National Eating Disorders Association
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Understanding Eating Disorders

National Minority Mental Health Month may be winding down, but the conversation about mental health in marginalized communities doesn’t — and shouldn’t — stop. Mental health issues don’t discriminate. Although eating disorders have historically been associated with young, cisgender, straight, white, upper-class females, they can affect anyone. They don’t choose any one race, ethnicity, class, gender identity, sexual orientation, ability, or any other classification. While anyone can have an eating disorder, minorities tend to face unique obstacles when dealing with mental health issues.

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If you ask my friends in NYC to describe me, you’ll be painted a picture of a boss lady taking on the city as a full-time professor, writer, and consultant, in addition to being a fitness influencer. They’ll also tell you I’m a people person, excitable, and will always make time to help you move apartments and celebrate your birthday.   

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The focus in the eating disorders field is usually on diagnoses, symptoms, and related impairment. There has been little research, or even discussion, about negative traits that were present during the illness, which can be positive during and after eating disorder recovery. This is particularly important because, for most people, these traits will persist throughout their lives. In addition, Walter Kaye, MD, has noted that these traits may confer advantages in professions.

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For so long, I existed in what I thought was a gray area. The entity I can now recognize as diet culture was guiding me for my whole life, or at least beginning from the moment I understood that hating my body was commonplace. As a child, I considered the images and perspectives from TV, movies, magazines, and real-life conversations and decided that diets were good. Being on a diet would make me good. Exercising would make me good, and it would all make me smaller.

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NEDA’s first Regional Conference will take place Saturday, May 12 at Drexel University. #NEDACon is designed to bring together individuals and loved ones who are experiencing eating disorders or wanting to learn more about eating and body image issues.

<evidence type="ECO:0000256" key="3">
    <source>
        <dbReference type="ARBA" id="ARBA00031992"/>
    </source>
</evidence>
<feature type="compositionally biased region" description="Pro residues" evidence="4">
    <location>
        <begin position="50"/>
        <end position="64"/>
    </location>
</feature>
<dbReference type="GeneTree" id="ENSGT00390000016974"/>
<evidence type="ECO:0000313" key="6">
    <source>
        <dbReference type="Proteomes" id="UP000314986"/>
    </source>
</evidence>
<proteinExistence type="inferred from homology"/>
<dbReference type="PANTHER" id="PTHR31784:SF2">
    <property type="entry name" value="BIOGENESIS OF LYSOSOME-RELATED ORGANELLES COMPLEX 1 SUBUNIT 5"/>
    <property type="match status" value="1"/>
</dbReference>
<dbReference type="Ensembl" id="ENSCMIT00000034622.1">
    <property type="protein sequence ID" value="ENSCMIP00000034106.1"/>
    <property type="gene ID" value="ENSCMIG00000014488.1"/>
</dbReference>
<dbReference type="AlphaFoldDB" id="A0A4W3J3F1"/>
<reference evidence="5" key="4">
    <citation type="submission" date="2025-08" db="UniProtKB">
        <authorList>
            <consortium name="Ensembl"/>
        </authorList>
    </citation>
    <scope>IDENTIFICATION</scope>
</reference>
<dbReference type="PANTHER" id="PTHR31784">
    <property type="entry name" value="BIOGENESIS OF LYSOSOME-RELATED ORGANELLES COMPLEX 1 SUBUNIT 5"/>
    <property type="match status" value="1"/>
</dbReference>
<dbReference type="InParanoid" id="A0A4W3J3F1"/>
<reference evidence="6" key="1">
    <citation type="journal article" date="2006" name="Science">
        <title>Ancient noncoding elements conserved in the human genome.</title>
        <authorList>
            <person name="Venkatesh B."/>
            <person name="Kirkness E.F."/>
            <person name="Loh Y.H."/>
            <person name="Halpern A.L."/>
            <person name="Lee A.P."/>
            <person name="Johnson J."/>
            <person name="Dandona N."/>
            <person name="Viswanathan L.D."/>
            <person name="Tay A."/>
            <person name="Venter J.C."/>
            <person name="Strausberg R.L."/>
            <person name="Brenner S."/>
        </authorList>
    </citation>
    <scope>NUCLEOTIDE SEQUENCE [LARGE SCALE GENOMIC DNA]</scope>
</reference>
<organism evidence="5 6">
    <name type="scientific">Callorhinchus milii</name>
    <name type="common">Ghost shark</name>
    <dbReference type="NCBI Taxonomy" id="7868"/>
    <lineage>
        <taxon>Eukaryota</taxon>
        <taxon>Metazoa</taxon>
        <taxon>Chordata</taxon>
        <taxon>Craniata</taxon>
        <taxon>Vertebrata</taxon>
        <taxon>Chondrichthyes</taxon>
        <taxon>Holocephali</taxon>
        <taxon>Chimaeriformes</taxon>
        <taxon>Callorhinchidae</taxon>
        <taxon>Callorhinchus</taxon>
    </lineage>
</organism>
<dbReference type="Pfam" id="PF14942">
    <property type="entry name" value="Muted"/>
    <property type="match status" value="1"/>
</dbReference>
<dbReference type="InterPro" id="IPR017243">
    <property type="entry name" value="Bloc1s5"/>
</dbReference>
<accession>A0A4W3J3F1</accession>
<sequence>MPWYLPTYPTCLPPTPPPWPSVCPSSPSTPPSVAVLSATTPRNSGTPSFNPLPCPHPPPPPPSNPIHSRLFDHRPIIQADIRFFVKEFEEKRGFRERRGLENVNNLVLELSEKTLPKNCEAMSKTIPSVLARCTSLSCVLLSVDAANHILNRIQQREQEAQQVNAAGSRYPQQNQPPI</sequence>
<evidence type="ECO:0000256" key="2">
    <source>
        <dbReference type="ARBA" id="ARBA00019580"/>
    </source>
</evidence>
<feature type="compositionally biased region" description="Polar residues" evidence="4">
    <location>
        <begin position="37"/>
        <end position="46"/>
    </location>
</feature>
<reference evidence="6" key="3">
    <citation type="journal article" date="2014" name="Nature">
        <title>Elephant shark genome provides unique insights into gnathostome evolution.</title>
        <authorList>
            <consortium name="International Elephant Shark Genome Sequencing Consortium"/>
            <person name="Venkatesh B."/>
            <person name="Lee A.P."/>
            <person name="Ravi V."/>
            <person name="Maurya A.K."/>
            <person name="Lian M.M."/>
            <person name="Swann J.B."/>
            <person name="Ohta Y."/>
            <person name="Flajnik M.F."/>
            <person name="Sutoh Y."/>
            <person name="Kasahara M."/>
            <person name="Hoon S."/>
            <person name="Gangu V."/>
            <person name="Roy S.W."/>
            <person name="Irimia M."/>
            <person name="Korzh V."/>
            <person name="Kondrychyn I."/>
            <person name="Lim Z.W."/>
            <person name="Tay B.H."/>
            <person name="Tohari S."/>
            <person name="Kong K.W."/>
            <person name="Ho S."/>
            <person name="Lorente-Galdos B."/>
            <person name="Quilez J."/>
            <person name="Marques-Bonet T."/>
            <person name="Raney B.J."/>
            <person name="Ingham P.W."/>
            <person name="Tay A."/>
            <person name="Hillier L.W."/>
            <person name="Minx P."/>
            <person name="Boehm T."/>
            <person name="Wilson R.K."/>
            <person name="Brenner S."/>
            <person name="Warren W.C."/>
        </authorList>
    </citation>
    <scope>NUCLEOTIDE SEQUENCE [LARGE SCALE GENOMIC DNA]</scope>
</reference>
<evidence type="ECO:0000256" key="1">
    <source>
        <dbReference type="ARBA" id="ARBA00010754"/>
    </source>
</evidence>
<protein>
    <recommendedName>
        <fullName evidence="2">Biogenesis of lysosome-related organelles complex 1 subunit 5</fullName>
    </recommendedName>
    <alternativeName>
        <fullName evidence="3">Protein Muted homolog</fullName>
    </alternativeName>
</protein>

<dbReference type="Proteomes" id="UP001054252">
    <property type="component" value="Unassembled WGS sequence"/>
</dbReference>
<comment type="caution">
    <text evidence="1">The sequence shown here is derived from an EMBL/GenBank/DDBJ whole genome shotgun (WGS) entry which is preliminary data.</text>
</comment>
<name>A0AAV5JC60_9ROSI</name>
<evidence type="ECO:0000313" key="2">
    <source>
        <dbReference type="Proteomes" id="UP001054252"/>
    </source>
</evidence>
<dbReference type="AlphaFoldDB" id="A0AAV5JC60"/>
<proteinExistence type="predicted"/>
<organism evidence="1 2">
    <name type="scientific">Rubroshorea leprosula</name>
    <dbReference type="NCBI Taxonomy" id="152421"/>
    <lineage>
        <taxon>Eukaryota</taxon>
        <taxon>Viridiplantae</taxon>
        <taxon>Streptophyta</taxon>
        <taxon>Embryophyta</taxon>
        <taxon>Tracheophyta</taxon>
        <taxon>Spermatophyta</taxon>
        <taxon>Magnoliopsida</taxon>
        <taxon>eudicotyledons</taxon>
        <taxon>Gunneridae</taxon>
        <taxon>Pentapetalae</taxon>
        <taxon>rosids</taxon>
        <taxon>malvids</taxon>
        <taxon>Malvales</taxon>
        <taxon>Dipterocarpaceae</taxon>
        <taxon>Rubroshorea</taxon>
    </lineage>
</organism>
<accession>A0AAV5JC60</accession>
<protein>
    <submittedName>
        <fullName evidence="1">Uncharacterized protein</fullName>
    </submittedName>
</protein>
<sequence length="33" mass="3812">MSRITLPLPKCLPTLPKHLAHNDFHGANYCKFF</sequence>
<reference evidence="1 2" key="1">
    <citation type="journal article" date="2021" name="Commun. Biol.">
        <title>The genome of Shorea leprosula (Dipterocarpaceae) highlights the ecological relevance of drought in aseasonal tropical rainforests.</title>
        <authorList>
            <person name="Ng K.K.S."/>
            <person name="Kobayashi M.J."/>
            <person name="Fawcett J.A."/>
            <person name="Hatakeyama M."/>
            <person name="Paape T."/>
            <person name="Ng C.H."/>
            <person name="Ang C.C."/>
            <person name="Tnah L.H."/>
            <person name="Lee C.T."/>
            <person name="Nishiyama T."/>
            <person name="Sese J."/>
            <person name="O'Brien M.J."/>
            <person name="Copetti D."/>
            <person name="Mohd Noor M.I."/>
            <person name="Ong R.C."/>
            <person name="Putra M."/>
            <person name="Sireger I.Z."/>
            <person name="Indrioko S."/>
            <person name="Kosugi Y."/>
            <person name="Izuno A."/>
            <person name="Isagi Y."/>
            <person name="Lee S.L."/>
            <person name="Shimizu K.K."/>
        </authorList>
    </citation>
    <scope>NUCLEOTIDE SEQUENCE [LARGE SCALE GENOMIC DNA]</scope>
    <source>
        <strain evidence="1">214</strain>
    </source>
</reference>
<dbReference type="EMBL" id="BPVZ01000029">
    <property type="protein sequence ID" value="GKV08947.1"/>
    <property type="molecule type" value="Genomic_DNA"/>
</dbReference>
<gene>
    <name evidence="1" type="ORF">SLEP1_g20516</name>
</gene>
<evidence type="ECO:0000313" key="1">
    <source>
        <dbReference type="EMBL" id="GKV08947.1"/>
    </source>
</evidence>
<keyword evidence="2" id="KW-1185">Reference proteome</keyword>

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If struggling with an eating disorder has ever left you feeling isolated or “different” than the people around you, or if you’ve ever looked around and realized that you’re recovering into a culture that can be unsupportive and even hostile to the healthy attitudes and habits you’re working to adopt, then give yourself the gift of attending a NEDA conference.

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Two and a half years ago, I arrived in sunny San Diego, not knowing a single soul in the area and certainly not knowing what I would experience over the next few days. 

I was in town for the annual NEDA Conference, the first one I had ever attended. I remember feeling exceedingly nervous -- would I find people to talk to? Would I learn anything? I had no basis as to what I would experience. Luckily, I had an amazing time, and consider the conference one of the most valuable experiences of my personal and professional life to date. 

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When I first started writing this post, my intention was to highlight how eating disorders affect the Muslim community in ways that differ from people of other faiths (or no faith). However, the more I looked into it and the more I thought about what I’ve been through, I realized that I would be doing you, the reader, a disservice. Instead, I want to delve deeper into the Muslim community (a rare occurrence in this context) and explain how Muslims deal with facets of eating disorders that we don't think that they do. 

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Where Do I Start?

You've decided it's time to seek help and we're so glad you did. NEDA is here to support you on your journey. These resources can help you take the first step to getting the help you deserve. 

Where Do I Start?What are the warning signs and symptoms of an eating disorder?

When my daughter was a toddler, she was what we considered a “picky eater.” As she got older and her picky eating habits got more severe, we began to seriously worry. She didn’t just clamp her mouth shut or shake her head “no” when new foods were set out for dinner. She would gag or choke if she tried anything new. Meals became a battle, with us trying to get her to eat something healthy, and her continuing to refuse.

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